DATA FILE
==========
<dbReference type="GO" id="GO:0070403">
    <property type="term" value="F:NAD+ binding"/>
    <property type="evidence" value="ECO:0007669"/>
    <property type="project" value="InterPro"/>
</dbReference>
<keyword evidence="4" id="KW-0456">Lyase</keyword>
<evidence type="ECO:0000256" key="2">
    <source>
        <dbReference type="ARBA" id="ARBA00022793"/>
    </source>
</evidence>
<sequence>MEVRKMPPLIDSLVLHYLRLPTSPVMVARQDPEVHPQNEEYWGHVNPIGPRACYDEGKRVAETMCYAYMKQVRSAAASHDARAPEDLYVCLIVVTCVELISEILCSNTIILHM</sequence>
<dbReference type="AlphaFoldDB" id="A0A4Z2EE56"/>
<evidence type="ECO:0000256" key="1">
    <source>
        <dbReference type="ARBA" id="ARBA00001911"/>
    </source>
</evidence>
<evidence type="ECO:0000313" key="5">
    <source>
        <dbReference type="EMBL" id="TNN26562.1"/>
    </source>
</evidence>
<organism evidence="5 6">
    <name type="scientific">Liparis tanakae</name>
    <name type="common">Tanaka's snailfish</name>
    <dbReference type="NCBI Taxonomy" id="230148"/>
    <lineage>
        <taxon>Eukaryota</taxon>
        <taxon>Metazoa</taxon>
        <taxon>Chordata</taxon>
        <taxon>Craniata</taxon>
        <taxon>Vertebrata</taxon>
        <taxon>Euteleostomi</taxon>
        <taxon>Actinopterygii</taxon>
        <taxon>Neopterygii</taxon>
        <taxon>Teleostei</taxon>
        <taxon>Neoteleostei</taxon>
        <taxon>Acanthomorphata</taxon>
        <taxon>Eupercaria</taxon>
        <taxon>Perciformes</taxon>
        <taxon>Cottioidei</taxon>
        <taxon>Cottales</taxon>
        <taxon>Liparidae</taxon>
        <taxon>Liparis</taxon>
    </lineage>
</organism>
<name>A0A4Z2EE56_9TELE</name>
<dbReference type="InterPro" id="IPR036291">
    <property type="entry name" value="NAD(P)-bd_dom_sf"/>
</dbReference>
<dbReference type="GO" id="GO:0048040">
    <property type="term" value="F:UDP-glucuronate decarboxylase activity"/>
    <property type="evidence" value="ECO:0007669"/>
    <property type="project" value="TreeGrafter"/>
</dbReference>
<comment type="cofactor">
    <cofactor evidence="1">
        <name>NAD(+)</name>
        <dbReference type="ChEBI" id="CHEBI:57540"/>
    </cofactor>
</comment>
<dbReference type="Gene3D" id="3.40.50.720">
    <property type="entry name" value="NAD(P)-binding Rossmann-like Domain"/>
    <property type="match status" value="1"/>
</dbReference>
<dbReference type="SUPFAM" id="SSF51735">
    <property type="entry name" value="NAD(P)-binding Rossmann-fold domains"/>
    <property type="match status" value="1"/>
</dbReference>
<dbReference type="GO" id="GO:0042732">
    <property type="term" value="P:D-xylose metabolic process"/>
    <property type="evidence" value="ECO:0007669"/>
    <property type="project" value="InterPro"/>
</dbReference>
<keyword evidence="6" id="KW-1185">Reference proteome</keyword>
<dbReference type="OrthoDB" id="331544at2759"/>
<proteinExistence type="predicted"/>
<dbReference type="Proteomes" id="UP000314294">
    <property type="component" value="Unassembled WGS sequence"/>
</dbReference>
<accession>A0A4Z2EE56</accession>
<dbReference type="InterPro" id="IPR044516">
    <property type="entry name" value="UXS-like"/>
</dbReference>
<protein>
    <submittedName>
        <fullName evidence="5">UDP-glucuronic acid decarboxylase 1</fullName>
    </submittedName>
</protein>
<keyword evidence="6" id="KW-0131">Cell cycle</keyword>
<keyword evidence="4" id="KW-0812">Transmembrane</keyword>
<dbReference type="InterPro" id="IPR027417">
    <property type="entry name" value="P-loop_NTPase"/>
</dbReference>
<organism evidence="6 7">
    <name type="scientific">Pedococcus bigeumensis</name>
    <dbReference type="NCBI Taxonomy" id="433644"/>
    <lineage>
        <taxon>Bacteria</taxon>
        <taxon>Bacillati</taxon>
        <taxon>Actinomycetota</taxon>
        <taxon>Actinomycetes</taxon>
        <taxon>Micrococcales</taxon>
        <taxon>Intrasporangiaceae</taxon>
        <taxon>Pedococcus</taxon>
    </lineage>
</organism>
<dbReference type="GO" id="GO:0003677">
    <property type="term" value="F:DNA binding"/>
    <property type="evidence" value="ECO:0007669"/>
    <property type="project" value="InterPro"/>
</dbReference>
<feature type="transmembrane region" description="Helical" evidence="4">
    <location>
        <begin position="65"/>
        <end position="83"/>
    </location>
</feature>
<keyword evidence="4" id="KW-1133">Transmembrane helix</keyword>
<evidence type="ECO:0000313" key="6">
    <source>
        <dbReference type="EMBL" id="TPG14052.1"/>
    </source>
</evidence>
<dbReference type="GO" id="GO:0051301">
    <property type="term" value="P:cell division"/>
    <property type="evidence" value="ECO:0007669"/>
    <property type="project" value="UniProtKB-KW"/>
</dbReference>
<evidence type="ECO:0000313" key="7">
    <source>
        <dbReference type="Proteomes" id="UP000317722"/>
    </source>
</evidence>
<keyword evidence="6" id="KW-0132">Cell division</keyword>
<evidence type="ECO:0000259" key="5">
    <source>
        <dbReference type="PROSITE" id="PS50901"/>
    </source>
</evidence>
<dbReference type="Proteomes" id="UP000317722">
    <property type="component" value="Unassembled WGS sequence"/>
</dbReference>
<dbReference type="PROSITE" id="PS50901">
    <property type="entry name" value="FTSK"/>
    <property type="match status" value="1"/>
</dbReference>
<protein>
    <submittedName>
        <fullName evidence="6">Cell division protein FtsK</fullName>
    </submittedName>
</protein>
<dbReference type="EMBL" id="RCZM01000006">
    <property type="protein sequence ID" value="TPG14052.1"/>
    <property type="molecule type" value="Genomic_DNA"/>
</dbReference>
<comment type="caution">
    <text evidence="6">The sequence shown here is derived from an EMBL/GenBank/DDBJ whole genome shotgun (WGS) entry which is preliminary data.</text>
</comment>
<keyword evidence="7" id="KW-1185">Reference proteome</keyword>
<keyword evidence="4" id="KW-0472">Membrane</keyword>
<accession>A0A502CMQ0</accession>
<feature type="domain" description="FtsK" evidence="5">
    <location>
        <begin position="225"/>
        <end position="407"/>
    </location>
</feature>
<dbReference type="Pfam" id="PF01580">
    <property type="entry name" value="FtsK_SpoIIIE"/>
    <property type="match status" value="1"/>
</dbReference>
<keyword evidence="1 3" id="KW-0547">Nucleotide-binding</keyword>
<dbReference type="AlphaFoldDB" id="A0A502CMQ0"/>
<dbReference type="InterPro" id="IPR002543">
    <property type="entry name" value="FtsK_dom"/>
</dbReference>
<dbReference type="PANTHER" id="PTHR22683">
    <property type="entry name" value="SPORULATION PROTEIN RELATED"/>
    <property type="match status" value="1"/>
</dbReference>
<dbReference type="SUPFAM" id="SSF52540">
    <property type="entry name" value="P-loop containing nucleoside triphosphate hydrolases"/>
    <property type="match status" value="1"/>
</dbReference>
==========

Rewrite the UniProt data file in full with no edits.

<dbReference type="GO" id="GO:0070403">
    <property type="term" value="F:NAD+ binding"/>
    <property type="evidence" value="ECO:0007669"/>
    <property type="project" value="InterPro"/>
</dbReference>
<keyword evidence="4" id="KW-0456">Lyase</keyword>
<evidence type="ECO:0000256" key="2">
    <source>
        <dbReference type="ARBA" id="ARBA00022793"/>
    </source>
</evidence>
<sequence>MEVRKMPPLIDSLVLHYLRLPTSPVMVARQDPEVHPQNEEYWGHVNPIGPRACYDEGKRVAETMCYAYMKQVRSAAASHDARAPEDLYVCLIVVTCVELISEILCSNTIILHM</sequence>
<dbReference type="AlphaFoldDB" id="A0A4Z2EE56"/>
<evidence type="ECO:0000256" key="1">
    <source>
        <dbReference type="ARBA" id="ARBA00001911"/>
    </source>
</evidence>
<evidence type="ECO:0000313" key="5">
    <source>
        <dbReference type="EMBL" id="TNN26562.1"/>
    </source>
</evidence>
<organism evidence="5 6">
    <name type="scientific">Liparis tanakae</name>
    <name type="common">Tanaka's snailfish</name>
    <dbReference type="NCBI Taxonomy" id="230148"/>
    <lineage>
        <taxon>Eukaryota</taxon>
        <taxon>Metazoa</taxon>
        <taxon>Chordata</taxon>
        <taxon>Craniata</taxon>
        <taxon>Vertebrata</taxon>
        <taxon>Euteleostomi</taxon>
        <taxon>Actinopterygii</taxon>
        <taxon>Neopterygii</taxon>
        <taxon>Teleostei</taxon>
        <taxon>Neoteleostei</taxon>
        <taxon>Acanthomorphata</taxon>
        <taxon>Eupercaria</taxon>
        <taxon>Perciformes</taxon>
        <taxon>Cottioidei</taxon>
        <taxon>Cottales</taxon>
        <taxon>Liparidae</taxon>
        <taxon>Liparis</taxon>
    </lineage>
</organism>
<name>A0A4Z2EE56_9TELE</name>
<dbReference type="InterPro" id="IPR036291">
    <property type="entry name" value="NAD(P)-bd_dom_sf"/>
</dbReference>
<dbReference type="GO" id="GO:0048040">
    <property type="term" value="F:UDP-glucuronate decarboxylase activity"/>
    <property type="evidence" value="ECO:0007669"/>
    <property type="project" value="TreeGrafter"/>
</dbReference>
<comment type="cofactor">
    <cofactor evidence="1">
        <name>NAD(+)</name>
        <dbReference type="ChEBI" id="CHEBI:57540"/>
    </cofactor>
</comment>
<dbReference type="Gene3D" id="3.40.50.720">
    <property type="entry name" value="NAD(P)-binding Rossmann-like Domain"/>
    <property type="match status" value="1"/>
</dbReference>
<dbReference type="SUPFAM" id="SSF51735">
    <property type="entry name" value="NAD(P)-binding Rossmann-fold domains"/>
    <property type="match status" value="1"/>
</dbReference>
<dbReference type="GO" id="GO:0042732">
    <property type="term" value="P:D-xylose metabolic process"/>
    <property type="evidence" value="ECO:0007669"/>
    <property type="project" value="InterPro"/>
</dbReference>
<keyword evidence="6" id="KW-1185">Reference proteome</keyword>
<dbReference type="OrthoDB" id="331544at2759"/>
<proteinExistence type="predicted"/>
<dbReference type="Proteomes" id="UP000314294">
    <property type="component" value="Unassembled WGS sequence"/>
</dbReference>
<accession>A0A4Z2EE56</accession>
<dbReference type="InterPro" id="IPR044516">
    <property type="entry name" value="UXS-like"/>
</dbReference>
<protein>
    <submittedName>
        <fullName evidence="5">UDP-glucuronic acid decarboxylase 1</fullName>
    </submittedName>
</protein>
<keyword evidence="6" id="KW-0131">Cell cycle</keyword>
<keyword evidence="4" id="KW-0812">Transmembrane</keyword>
<dbReference type="InterPro" id="IPR027417">
    <property type="entry name" value="P-loop_NTPase"/>
</dbReference>
<organism evidence="6 7">
    <name type="scientific">Pedococcus bigeumensis</name>
    <dbReference type="NCBI Taxonomy" id="433644"/>
    <lineage>
        <taxon>Bacteria</taxon>
        <taxon>Bacillati</taxon>
        <taxon>Actinomycetota</taxon>
        <taxon>Actinomycetes</taxon>
        <taxon>Micrococcales</taxon>
        <taxon>Intrasporangiaceae</taxon>
        <taxon>Pedococcus</taxon>
    </lineage>
</organism>
<dbReference type="GO" id="GO:0003677">
    <property type="term" value="F:DNA binding"/>
    <property type="evidence" value="ECO:0007669"/>
    <property type="project" value="InterPro"/>
</dbReference>
<feature type="transmembrane region" description="Helical" evidence="4">
    <location>
        <begin position="65"/>
        <end position="83"/>
    </location>
</feature>
<keyword evidence="4" id="KW-1133">Transmembrane helix</keyword>
<evidence type="ECO:0000313" key="6">
    <source>
        <dbReference type="EMBL" id="TPG14052.1"/>
    </source>
</evidence>
<dbReference type="GO" id="GO:0051301">
    <property type="term" value="P:cell division"/>
    <property type="evidence" value="ECO:0007669"/>
    <property type="project" value="UniProtKB-KW"/>
</dbReference>
<evidence type="ECO:0000313" key="7">
    <source>
        <dbReference type="Proteomes" id="UP000317722"/>
    </source>
</evidence>
<keyword evidence="6" id="KW-0132">Cell division</keyword>
<evidence type="ECO:0000259" key="5">
    <source>
        <dbReference type="PROSITE" id="PS50901"/>
    </source>
</evidence>
<dbReference type="Proteomes" id="UP000317722">
    <property type="component" value="Unassembled WGS sequence"/>
</dbReference>
<dbReference type="PROSITE" id="PS50901">
    <property type="entry name" value="FTSK"/>
    <property type="match status" value="1"/>
</dbReference>
<protein>
    <submittedName>
        <fullName evidence="6">Cell division protein FtsK</fullName>
    </submittedName>
</protein>
<dbReference type="EMBL" id="RCZM01000006">
    <property type="protein sequence ID" value="TPG14052.1"/>
    <property type="molecule type" value="Genomic_DNA"/>
</dbReference>
<comment type="caution">
    <text evidence="6">The sequence shown here is derived from an EMBL/GenBank/DDBJ whole genome shotgun (WGS) entry which is preliminary data.</text>
</comment>
<keyword evidence="7" id="KW-1185">Reference proteome</keyword>
<keyword evidence="4" id="KW-0472">Membrane</keyword>
<accession>A0A502CMQ0</accession>
<feature type="domain" description="FtsK" evidence="5">
    <location>
        <begin position="225"/>
        <end position="407"/>
    </location>
</feature>
<dbReference type="Pfam" id="PF01580">
    <property type="entry name" value="FtsK_SpoIIIE"/>
    <property type="match status" value="1"/>
</dbReference>
<keyword evidence="1 3" id="KW-0547">Nucleotide-binding</keyword>
<dbReference type="AlphaFoldDB" id="A0A502CMQ0"/>
<dbReference type="InterPro" id="IPR002543">
    <property type="entry name" value="FtsK_dom"/>
</dbReference>
<dbReference type="PANTHER" id="PTHR22683">
    <property type="entry name" value="SPORULATION PROTEIN RELATED"/>
    <property type="match status" value="1"/>
</dbReference>
<dbReference type="SUPFAM" id="SSF52540">
    <property type="entry name" value="P-loop containing nucleoside triphosphate hydrolases"/>
    <property type="match status" value="1"/>
</dbReference>